Students these days have a new way to summarize and share topics not only with their class, but with the entire education and scientific community.
Over the past year Howard G. Levine, Ph.D., a NASA scientist at the Kennedy Space Center, has led one of the preeminent microgravity research organizations in the United States.
Why is NASA conducting plant research aboard the International Space Station?
A picture is worth a thousand words, but in the case of cameras aboard the International Space Station, a picture may impact a thousand lives.
The Center for the Advancement of Science in Space and NanoRacks hosted a webinar to discuss a RFP to perform materials science research.
A coating that survived long-term exposure on the International Space Station took an even longer journey on the Mars Curiosity Rover.
Necessity is the mother of invention, so when humans decided to build a laboratory in space, it was only natural that innovations would follow.
With all of the excitement of the Mars Curiosity landing, many are looking to move from robots to humans for exploration beyond Earth's orbit.
For more than a decade, the space station has provided hands-on educational opportunities that encourage students to go beyond passive learning.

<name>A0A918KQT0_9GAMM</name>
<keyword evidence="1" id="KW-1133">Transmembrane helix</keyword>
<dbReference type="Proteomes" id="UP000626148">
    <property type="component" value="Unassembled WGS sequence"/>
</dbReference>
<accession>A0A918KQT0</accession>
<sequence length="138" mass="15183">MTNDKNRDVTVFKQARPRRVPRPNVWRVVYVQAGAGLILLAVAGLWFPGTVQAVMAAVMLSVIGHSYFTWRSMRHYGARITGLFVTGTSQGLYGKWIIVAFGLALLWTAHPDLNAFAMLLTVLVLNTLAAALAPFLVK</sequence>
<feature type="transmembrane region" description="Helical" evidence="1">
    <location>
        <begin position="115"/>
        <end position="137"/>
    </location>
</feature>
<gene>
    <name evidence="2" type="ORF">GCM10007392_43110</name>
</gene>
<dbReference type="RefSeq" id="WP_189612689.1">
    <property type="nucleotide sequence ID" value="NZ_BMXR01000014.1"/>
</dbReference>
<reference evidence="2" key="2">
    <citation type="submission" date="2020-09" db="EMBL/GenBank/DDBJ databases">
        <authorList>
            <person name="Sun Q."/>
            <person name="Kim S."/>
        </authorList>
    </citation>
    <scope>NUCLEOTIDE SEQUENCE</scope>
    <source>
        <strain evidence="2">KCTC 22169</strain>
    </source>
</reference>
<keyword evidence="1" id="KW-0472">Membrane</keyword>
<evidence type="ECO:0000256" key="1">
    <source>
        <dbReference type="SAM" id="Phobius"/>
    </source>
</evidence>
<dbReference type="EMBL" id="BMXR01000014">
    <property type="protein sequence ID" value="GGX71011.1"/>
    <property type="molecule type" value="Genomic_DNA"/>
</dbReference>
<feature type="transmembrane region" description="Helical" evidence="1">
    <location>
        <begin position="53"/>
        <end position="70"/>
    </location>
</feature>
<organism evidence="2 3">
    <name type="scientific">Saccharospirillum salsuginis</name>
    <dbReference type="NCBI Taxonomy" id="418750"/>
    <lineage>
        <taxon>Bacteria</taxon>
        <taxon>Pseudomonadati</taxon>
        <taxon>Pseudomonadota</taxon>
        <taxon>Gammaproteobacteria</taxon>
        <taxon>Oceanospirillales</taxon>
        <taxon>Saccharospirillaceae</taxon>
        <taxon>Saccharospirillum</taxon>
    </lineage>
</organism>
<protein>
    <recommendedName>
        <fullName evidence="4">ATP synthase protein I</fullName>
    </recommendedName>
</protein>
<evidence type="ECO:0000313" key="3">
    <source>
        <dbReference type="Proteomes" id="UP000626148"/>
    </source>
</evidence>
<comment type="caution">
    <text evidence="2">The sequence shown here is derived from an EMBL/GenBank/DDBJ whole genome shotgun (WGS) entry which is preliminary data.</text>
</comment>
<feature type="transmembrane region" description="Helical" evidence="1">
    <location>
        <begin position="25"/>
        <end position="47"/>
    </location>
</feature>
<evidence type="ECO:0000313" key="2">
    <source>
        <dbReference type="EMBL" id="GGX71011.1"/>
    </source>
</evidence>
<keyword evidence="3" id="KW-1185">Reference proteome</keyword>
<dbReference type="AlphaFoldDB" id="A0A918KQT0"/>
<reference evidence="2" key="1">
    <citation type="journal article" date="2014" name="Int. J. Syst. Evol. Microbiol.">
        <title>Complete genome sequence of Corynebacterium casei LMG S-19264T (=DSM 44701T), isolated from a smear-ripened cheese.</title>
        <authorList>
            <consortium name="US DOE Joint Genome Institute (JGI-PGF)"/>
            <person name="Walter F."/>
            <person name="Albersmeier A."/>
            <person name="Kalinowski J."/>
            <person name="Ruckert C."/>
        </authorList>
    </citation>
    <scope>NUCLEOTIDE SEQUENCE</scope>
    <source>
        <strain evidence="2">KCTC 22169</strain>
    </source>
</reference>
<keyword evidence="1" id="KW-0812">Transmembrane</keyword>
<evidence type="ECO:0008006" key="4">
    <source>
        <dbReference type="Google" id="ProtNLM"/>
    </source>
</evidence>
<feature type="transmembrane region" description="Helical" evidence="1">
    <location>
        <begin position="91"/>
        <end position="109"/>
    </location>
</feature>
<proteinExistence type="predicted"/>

NASA's VEGGIE experiment could revolutionize the way astronauts eat aboard the International Space Station.
Spinoff may help astronauts stay healthier in space with the added benefit of assisting paraplegics in walking here on Earth.
When an aerospace engineer says breaking up is hard to do, they are not referring to matters of the heart.
While the first NASA Commercial Resupply Services flight to the International Space Station is historic, delivery and return of samples is pivotal.
Jill McGuire, RRM project manager, and Alex Janas, robotics operator, both from NASA’s Goddard Space Flight Center, provide investigation details.
Stronger and better treatments for astronauts are needed for long duration space flights.
Want to be a part of International Space Station research? Here's your chance.
Thanks to International Space Station technology, the U.S. EPA can soon help beach goers use mobile devices to check coastal water conditions.
Want to try your hand at landing an inflatable spacecraft? All you need is a smart phone, a computer or a tablet.
Students win an opportunity to do research in the International Space Station laboratory's microgravity environment while attending high school.
Brian Crucian, immunologist at NASA's Johnson Space Center, provides investigation details, including how the crew uses a blood sample collection kit.